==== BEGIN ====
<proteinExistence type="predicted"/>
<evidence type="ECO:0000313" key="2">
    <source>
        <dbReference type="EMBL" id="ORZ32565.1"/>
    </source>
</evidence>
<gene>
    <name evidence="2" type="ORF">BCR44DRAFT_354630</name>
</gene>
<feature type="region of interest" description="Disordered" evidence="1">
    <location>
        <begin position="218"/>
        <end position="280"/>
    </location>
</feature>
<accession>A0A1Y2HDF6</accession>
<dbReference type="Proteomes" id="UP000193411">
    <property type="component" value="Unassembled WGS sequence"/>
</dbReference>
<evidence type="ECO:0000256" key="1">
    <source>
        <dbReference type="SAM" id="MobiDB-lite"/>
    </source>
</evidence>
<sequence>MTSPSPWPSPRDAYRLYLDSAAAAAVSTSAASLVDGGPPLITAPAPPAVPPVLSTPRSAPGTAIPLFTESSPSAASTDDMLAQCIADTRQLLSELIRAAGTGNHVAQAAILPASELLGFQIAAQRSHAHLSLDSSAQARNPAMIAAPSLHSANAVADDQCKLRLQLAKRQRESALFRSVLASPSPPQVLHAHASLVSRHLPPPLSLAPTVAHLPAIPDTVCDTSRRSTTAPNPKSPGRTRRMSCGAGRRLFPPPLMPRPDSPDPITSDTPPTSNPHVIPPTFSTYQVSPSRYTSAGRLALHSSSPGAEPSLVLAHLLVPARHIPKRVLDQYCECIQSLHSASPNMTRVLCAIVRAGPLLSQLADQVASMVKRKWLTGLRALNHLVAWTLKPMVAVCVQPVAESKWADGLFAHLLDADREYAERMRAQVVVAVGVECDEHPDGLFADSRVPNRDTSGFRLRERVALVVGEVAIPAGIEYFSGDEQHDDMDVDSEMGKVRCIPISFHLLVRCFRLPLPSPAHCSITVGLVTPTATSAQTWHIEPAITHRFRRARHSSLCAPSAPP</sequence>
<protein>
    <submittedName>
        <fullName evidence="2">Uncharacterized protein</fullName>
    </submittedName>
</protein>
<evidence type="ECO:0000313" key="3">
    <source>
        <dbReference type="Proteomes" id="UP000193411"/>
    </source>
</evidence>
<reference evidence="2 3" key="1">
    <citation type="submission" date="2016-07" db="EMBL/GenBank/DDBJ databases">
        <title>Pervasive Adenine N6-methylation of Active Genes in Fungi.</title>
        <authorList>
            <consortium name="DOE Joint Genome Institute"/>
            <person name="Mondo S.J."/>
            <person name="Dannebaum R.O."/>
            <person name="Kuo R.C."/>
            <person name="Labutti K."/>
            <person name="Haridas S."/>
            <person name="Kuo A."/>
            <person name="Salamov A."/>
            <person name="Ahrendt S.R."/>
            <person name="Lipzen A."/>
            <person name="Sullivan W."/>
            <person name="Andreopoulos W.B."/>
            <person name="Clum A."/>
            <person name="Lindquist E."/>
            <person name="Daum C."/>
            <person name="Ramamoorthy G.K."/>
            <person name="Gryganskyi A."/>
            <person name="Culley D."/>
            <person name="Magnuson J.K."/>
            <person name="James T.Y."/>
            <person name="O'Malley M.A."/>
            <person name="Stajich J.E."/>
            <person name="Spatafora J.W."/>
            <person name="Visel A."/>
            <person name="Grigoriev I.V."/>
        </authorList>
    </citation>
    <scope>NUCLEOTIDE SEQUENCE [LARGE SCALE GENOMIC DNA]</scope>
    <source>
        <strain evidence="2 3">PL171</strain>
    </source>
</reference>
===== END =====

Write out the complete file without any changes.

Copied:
<proteinExistence type="predicted"/>
<evidence type="ECO:0000313" key="2">
    <source>
        <dbReference type="EMBL" id="ORZ32565.1"/>
    </source>
</evidence>
<gene>
    <name evidence="2" type="ORF">BCR44DRAFT_354630</name>
</gene>
<feature type="region of interest" description="Disordered" evidence="1">
    <location>
        <begin position="218"/>
        <end position="280"/>
    </location>
</feature>
<accession>A0A1Y2HDF6</accession>
<dbReference type="Proteomes" id="UP000193411">
    <property type="component" value="Unassembled WGS sequence"/>
</dbReference>
<evidence type="ECO:0000256" key="1">
    <source>
        <dbReference type="SAM" id="MobiDB-lite"/>
    </source>
</evidence>
<sequence>MTSPSPWPSPRDAYRLYLDSAAAAAVSTSAASLVDGGPPLITAPAPPAVPPVLSTPRSAPGTAIPLFTESSPSAASTDDMLAQCIADTRQLLSELIRAAGTGNHVAQAAILPASELLGFQIAAQRSHAHLSLDSSAQARNPAMIAAPSLHSANAVADDQCKLRLQLAKRQRESALFRSVLASPSPPQVLHAHASLVSRHLPPPLSLAPTVAHLPAIPDTVCDTSRRSTTAPNPKSPGRTRRMSCGAGRRLFPPPLMPRPDSPDPITSDTPPTSNPHVIPPTFSTYQVSPSRYTSAGRLALHSSSPGAEPSLVLAHLLVPARHIPKRVLDQYCECIQSLHSASPNMTRVLCAIVRAGPLLSQLADQVASMVKRKWLTGLRALNHLVAWTLKPMVAVCVQPVAESKWADGLFAHLLDADREYAERMRAQVVVAVGVECDEHPDGLFADSRVPNRDTSGFRLRERVALVVGEVAIPAGIEYFSGDEQHDDMDVDSEMGKVRCIPISFHLLVRCFRLPLPSPAHCSITVGLVTPTATSAQTWHIEPAITHRFRRARHSSLCAPSAPP</sequence>
<protein>
    <submittedName>
        <fullName evidence="2">Uncharacterized protein</fullName>
    </submittedName>
</protein>
<evidence type="ECO:0000313" key="3">
    <source>
        <dbReference type="Proteomes" id="UP000193411"/>
    </source>
</evidence>
<reference evidence="2 3" key="1">
    <citation type="submission" date="2016-07" db="EMBL/GenBank/DDBJ databases">
        <title>Pervasive Adenine N6-methylation of Active Genes in Fungi.</title>
        <authorList>
            <consortium name="DOE Joint Genome Institute"/>
            <person name="Mondo S.J."/>
            <person name="Dannebaum R.O."/>
            <person name="Kuo R.C."/>
            <person name="Labutti K."/>
            <person name="Haridas S."/>
            <person name="Kuo A."/>
            <person name="Salamov A."/>
            <person name="Ahrendt S.R."/>
            <person name="Lipzen A."/>
            <person name="Sullivan W."/>
            <person name="Andreopoulos W.B."/>
            <person name="Clum A."/>
            <person name="Lindquist E."/>
            <person name="Daum C."/>
            <person name="Ramamoorthy G.K."/>
            <person name="Gryganskyi A."/>
            <person name="Culley D."/>
            <person name="Magnuson J.K."/>
            <person name="James T.Y."/>
            <person name="O'Malley M.A."/>
            <person name="Stajich J.E."/>
            <person name="Spatafora J.W."/>
            <person name="Visel A."/>
            <person name="Grigoriev I.V."/>
        </authorList>
    </citation>
    <scope>NUCLEOTIDE SEQUENCE [LARGE SCALE GENOMIC DNA]</scope>
    <source>
        <strain evidence="2 3">PL171</strain>
    </source>
</reference>